Liz Cleere and her partner Jamie Furlong discover the remote beauty of Indonesia’s Anambas Islands
‘Back, back, back!’ I shouted, as a wall of rock about 3m beneath the water’s surface reared up from a deep blue lagoon.
I could see the bright colours of sergeant majors and parrotfish swimming beneath us.
Jamie slammed Esper’s engine into reverse. We were on our own in the middle of the uninhabited Penjalin islands in the north-eastern corner of the Anambas archipelago, half way between Malaysia and Borneo. We couldn’t afford to make a mistake.
Situated in the South China Sea, halfway between mainland Malaysia to the west and Borneo to the east, Kepulauan Anambas falls under the sovereignty of Indonesia.
Its isolated position means the islands have remained almost untouched by tourism, and very few yachts have visited the area.
But with a new port authority in the capital, Terampa, all that is about to change.
Yachts can now arrive and be issued with a 30-day visa to cruise its islands without having to obtain an Indonesian visa before hand.
Only Pulau Bawah, on the southern tip of the group, has become a private luxury resort; no anchoring is permitted, and yachts are discouraged with fees of around $5 per foot per night to use its moorings and go ashore.
But this is a one-off at the time of writing, and elsewhere we saw only a couple of basic hotels in Terampa and a few home-stays on the island of Jemaja.
Anambas is the dream destination for many world cruisers – remote, undeveloped, sparsely inhabited and accessible only by boat. The tiny islands and their spectacular bays fringed with lively reefs provide good shelter from the prevailing winds and fetch.
The warm, gin-clear water is filled with rainbow fish, turtles, rays, sharks and coral gardens. All kinds of birds, insects and other animals get on with their lives in the subtropical rainforest covering the hilly islands.
We watched sea eagles, kites, frigate birds, and various types of terns through the binoculars. Swiftlets, their valuable nests farmed here for bird’s nest soup, sang from the rigging while our cat, Millie, eyed them from the cockpit. Monkeys (how did they get here?) played on the beaches.
We were delayed, and it was late in the season when we raced from Pangkor in the Malacca Strait, round Singapore and up the east coast peninsula of Malaysia to the sleepy island of Pulau Tioman.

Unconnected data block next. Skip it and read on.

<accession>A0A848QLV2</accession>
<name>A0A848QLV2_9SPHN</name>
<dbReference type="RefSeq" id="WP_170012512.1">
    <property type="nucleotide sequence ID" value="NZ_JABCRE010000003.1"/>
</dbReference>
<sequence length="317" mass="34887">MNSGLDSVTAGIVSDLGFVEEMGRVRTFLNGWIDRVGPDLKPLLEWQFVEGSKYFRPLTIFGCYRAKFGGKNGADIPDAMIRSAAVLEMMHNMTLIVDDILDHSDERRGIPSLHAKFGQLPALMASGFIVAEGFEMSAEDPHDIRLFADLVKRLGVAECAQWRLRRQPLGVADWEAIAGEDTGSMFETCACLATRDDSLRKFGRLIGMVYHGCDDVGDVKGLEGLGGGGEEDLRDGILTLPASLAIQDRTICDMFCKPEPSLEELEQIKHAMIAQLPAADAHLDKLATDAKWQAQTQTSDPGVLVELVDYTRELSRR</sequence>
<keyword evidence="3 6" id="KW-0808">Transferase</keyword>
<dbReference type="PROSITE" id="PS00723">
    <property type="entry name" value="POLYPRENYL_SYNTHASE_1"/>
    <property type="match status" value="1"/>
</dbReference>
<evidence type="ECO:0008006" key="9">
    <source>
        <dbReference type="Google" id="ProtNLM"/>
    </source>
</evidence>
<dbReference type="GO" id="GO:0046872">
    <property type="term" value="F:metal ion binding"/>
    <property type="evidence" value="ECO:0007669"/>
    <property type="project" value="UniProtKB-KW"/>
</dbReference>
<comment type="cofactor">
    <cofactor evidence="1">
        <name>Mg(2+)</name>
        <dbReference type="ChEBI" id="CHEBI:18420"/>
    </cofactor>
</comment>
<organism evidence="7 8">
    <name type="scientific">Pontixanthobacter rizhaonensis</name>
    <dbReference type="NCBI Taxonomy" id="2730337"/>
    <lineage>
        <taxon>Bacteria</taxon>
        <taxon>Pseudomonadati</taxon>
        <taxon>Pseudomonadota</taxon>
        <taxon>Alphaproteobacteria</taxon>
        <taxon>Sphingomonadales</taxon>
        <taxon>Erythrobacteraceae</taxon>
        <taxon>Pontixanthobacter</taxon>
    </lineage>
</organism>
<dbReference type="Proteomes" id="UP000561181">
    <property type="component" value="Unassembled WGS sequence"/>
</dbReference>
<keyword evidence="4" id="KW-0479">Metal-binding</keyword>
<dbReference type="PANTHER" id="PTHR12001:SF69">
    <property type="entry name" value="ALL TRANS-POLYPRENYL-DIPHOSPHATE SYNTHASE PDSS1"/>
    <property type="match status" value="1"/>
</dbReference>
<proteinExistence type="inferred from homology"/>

As the murky water of the straits turned bluer and clearer the further east we sailed, the ubiquitous jellyfish from Thailand to Singapore disappeared and were replaced by boiling shoals of jumping fish.
Checking out from Tioman, a 24-hour passage took us through water criss-crossed with container ships towards Jemaja, before our first stop in Anambas.
When land appeared on the horizon, it was through thunderous clouds and curtains of tropical rain.
As we crept closer, a waterspout swept along the shoreline.
The weather in this part of the world is dictated by the monsoons. From June till early October, a fierce south-west monsoon rages across the Indian Ocean, bringing strong westerly winds.
It is followed by an unsettled transitional period when the wind is unpredictable, often with heavy squalls, until it finally settles into the north-east monsoon in December.
The logical time to sail in the Anambas is from July to September when there should be a consistent south-westerly wind from which you can shelter in plenty of natural bays scattered across the islands.
It would be a lively place to sail during the north-east monsoon because the fetch builds and the winds can be violent, often interspersed with tropical cyclones and even typhoons coming across from the Philippines and Vietnam. We arrived in mid-September.
At customs, I asked the officials which of the islands we shouldn’t miss.
We only had 30 days, and although it’s a small group covering an area of around 637km², there are enough islands and islets scattered here to keep you occupied for months.
They pointed at the edge of the chart on their office wall. ‘Penjalin, it is most beautiful,’ they said.
Under the sea